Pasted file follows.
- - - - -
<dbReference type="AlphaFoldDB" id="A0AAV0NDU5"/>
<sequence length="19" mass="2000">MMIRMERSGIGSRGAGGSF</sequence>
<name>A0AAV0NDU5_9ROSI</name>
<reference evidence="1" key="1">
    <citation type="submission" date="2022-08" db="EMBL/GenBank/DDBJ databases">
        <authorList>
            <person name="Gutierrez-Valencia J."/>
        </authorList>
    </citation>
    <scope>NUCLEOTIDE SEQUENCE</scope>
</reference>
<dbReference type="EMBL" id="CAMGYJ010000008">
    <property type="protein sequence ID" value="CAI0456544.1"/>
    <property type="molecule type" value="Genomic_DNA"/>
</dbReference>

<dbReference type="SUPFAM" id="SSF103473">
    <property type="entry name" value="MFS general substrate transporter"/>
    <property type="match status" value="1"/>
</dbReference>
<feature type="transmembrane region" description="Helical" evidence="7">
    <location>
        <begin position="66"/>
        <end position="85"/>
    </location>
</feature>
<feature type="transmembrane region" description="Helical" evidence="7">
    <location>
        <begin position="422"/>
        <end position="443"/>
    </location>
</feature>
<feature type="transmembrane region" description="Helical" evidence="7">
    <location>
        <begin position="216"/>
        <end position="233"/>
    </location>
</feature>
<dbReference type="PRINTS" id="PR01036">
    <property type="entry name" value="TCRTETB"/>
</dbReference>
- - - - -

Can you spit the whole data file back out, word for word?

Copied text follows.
<dbReference type="AlphaFoldDB" id="A0AAV0NDU5"/>
<sequence length="19" mass="2000">MMIRMERSGIGSRGAGGSF</sequence>
<name>A0AAV0NDU5_9ROSI</name>
<reference evidence="1" key="1">
    <citation type="submission" date="2022-08" db="EMBL/GenBank/DDBJ databases">
        <authorList>
            <person name="Gutierrez-Valencia J."/>
        </authorList>
    </citation>
    <scope>NUCLEOTIDE SEQUENCE</scope>
</reference>
<dbReference type="EMBL" id="CAMGYJ010000008">
    <property type="protein sequence ID" value="CAI0456544.1"/>
    <property type="molecule type" value="Genomic_DNA"/>
</dbReference>

<dbReference type="SUPFAM" id="SSF103473">
    <property type="entry name" value="MFS general substrate transporter"/>
    <property type="match status" value="1"/>
</dbReference>
<feature type="transmembrane region" description="Helical" evidence="7">
    <location>
        <begin position="66"/>
        <end position="85"/>
    </location>
</feature>
<feature type="transmembrane region" description="Helical" evidence="7">
    <location>
        <begin position="422"/>
        <end position="443"/>
    </location>
</feature>
<feature type="transmembrane region" description="Helical" evidence="7">
    <location>
        <begin position="216"/>
        <end position="233"/>
    </location>
</feature>
<dbReference type="PRINTS" id="PR01036">
    <property type="entry name" value="TCRTETB"/>
</dbReference>